Striking Sparks: The gang’s off to Espara, after a bad summer and a pretty thorough dressing-down from Chains, and we finally get to the source of the book’s title – they’re bound for the stage! What are your thoughts on this latest ‘challenge’ and the reasons for it?

Oh-ho-hoo, I love the teenage Bastards! Especially the twins! They are such annoying little ass-hats that you can’t but love them! I completely understand Chains, I would need a break, too. He’s harsh with them at this point, sure, but if you’ve lived with surly teenagers you know how bloody annoying it can get.

The Five-Year Game: Starting Position: The election gets underway with a party (as you do) and before it’s even over, the Deep Roots party has problems – and not just thanks to Sabetha. What do you make of Nikoros and his unfortunate habit?

I think the addiction really adds to his character. It’s a touch that gives him an identity, above that of a tool. He’s a person, he’s got weaknesses, an inconvenience, no matter how helpful he tries to be. I like it.

Bastards Abroad: The gang arrives in Espara, and already they’ve got problems (nicely mirroring the Five Year Game!)… This aside, we’ve also seen some more of what seems to be eating at Sabetha. Do you sympathise with her, or is Locke right to be frustrated with her?

Of course I sympathise with Sabetha! Being the only lady in a group of guys can be tough, and when you don’t get your voice heard except for occasionally – yeah, it’s frustrating. And wrong. Locke’s reasons for frustration make sense because you see things mostly through his focalisation and therefore understand him a bit better (not to mention we’ve had time to adjust to him over the course of two books), but when you think about Sabetha’s position it’s pretty clear why she is how she is. She’s tough, and she has to be. Where is Nazca, they should hang out more.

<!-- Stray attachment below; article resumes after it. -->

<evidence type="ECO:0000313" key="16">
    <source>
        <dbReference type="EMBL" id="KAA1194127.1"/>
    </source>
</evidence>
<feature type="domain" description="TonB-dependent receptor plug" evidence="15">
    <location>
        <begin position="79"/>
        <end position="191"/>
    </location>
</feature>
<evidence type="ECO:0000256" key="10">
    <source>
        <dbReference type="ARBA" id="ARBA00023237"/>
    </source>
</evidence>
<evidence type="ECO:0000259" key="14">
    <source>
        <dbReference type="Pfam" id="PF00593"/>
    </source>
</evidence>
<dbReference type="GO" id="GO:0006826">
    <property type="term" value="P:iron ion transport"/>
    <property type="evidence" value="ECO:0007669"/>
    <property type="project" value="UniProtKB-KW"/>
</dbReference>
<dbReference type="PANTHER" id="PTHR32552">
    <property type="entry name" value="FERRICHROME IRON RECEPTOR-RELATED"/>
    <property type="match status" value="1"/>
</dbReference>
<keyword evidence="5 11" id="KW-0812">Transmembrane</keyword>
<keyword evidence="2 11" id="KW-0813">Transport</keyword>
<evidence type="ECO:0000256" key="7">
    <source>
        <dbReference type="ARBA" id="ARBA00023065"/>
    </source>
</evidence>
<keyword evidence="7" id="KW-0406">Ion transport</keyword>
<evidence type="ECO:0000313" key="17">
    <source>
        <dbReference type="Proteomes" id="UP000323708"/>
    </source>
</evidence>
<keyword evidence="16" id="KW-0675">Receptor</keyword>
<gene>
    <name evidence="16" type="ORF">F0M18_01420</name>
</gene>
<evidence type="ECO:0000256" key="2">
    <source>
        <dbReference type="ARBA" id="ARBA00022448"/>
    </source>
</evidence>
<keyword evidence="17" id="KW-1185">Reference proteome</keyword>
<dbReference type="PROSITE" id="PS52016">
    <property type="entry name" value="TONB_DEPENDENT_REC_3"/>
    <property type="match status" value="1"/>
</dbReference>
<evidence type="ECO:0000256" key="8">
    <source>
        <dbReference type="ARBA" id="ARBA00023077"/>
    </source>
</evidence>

As an extra, I want to say how much I love it when Locke starts arranging security matters. There’s an urgency and a drive, and I enjoy it so so much. It’s great fun to read, and you can just hear the wheels spinning in his head, the sheer effort and joy of thinking. Love it to death!

WEEK THREE

The election competition.  Sabetha isn’t wasting any time throwing pranks at Locke and Jean.  Mostly it seemed fairly harmless, or at least not overly serious, until they were kidnapped and put onto a ship and taken out to sea.  What did you make of Sabetha’s latest plan? And what did you think about the way she executed it?